`Yes, I must go to the railway station, and if he's not there, then go there and catch him.' Anna looked at the railway timetable in the newspapers. An evening train went at two minutes past eight. `Yes, I shall be in time.' She gave orders for the other horses to be put in the carriage, and packed in a traveling bag the things needed for a few days. She knew she would never come back here again.

Among the plans that came into her head she vaguely determined that after what would happen at the station or at the Countess's house, she would go as far as the first town on the Nizhny-Novgorod railway and stop there.

Dinner was on the table; she went up, but the smell of the bread and cheese was enough to make her feel that all food was disgusting. She ordered the carriage and went out. The house threw a shadow now right across the street, but it was a bright evening and still warm in the sunshine. Annushka, who came down with her things, and Piotr, who put the things in the carriage, and the coachman, evidently out of humor, were all hateful to her, and irritated her by their words and actions.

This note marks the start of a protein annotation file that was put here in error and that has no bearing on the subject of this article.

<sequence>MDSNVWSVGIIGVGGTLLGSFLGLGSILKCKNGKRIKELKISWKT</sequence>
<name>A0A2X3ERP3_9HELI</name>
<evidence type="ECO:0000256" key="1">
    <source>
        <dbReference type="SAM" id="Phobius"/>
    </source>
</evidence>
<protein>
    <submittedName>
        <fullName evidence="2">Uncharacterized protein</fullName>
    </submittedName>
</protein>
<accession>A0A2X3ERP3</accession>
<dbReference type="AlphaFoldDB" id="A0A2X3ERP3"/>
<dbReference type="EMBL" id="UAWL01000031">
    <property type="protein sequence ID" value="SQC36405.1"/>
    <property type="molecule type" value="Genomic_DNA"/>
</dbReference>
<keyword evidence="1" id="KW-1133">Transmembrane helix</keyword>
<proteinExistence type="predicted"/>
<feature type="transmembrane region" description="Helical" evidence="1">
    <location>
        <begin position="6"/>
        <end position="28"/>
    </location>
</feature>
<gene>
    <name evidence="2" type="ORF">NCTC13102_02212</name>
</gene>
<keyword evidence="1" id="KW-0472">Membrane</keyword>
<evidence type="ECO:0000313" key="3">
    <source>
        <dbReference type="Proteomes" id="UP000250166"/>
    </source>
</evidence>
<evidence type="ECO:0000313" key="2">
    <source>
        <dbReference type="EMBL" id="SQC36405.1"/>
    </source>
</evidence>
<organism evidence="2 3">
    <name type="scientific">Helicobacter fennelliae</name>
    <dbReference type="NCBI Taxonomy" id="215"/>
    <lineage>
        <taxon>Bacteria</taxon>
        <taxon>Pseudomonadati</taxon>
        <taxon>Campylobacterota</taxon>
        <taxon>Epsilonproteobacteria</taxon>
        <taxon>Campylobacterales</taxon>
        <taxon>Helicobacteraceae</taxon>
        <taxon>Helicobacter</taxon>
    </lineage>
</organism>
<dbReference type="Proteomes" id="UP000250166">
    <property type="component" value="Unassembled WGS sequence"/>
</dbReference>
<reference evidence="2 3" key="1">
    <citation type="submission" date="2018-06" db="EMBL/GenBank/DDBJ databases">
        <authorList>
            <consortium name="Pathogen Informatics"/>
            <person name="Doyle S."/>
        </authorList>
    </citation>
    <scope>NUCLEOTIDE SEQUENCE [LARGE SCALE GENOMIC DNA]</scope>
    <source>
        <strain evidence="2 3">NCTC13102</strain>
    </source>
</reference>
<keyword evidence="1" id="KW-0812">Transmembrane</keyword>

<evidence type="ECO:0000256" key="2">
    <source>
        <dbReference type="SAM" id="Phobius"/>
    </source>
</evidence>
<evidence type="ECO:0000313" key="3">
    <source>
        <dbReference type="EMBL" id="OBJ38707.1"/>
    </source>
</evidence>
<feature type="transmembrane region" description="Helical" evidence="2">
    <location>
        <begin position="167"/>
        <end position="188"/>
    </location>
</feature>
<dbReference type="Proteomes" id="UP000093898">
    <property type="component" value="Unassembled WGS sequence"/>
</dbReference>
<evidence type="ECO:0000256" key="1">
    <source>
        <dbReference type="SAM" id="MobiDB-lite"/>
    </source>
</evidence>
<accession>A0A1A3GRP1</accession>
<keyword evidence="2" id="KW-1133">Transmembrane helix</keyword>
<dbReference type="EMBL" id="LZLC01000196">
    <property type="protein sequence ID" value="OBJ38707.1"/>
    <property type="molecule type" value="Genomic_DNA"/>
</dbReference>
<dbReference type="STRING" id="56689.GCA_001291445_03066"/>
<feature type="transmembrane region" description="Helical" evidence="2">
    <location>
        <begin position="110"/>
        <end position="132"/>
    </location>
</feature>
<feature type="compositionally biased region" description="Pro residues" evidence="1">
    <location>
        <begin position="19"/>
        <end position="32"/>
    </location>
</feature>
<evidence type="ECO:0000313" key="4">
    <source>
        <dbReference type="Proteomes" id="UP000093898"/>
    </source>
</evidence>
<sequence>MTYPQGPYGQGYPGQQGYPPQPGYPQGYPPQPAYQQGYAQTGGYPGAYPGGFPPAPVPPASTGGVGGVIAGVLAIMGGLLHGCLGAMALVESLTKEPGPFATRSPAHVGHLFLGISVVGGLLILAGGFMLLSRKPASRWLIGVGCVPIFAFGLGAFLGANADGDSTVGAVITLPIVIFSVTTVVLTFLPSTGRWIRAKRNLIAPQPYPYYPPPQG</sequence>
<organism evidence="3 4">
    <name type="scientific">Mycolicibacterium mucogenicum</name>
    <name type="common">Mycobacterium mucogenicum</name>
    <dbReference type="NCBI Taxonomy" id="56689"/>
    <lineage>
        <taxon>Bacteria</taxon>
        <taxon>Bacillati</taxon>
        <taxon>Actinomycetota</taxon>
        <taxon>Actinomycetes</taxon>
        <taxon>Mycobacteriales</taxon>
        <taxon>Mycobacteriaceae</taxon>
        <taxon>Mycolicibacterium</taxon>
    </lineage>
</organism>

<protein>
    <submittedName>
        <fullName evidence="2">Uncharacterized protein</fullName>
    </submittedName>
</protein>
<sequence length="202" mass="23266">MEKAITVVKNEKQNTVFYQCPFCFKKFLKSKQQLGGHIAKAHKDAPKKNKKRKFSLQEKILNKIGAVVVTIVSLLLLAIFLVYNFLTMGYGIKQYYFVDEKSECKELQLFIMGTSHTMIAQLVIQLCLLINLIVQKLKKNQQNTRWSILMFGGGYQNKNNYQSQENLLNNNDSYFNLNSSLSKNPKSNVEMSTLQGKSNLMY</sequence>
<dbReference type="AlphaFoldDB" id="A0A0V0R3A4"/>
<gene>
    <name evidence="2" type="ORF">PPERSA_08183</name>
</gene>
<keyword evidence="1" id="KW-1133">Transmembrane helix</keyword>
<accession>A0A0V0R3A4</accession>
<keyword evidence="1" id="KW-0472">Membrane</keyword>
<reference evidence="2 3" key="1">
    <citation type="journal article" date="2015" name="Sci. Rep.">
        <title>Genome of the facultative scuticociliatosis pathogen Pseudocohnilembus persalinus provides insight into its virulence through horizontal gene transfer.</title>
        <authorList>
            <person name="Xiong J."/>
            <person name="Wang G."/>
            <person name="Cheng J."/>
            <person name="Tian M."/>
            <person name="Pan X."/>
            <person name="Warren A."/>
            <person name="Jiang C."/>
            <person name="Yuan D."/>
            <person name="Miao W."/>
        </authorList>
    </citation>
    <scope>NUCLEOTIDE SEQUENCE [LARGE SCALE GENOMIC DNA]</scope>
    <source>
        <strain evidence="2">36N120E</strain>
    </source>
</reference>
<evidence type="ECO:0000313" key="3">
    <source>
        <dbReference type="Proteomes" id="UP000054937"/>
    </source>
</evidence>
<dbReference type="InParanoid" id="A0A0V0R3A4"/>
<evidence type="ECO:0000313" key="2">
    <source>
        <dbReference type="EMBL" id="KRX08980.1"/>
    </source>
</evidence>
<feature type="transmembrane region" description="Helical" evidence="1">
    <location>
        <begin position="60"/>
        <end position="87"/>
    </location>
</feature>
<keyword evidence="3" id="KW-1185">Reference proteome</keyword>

`I don't want you, Piotr.'

`But how about the ticket?'

`Well, as you like, it doesn't matter,' she said crossly.

Piotr jumped on the box, and putting his arms akimbo, told the coachman to drive to the station.

  By PanEris using Melati.

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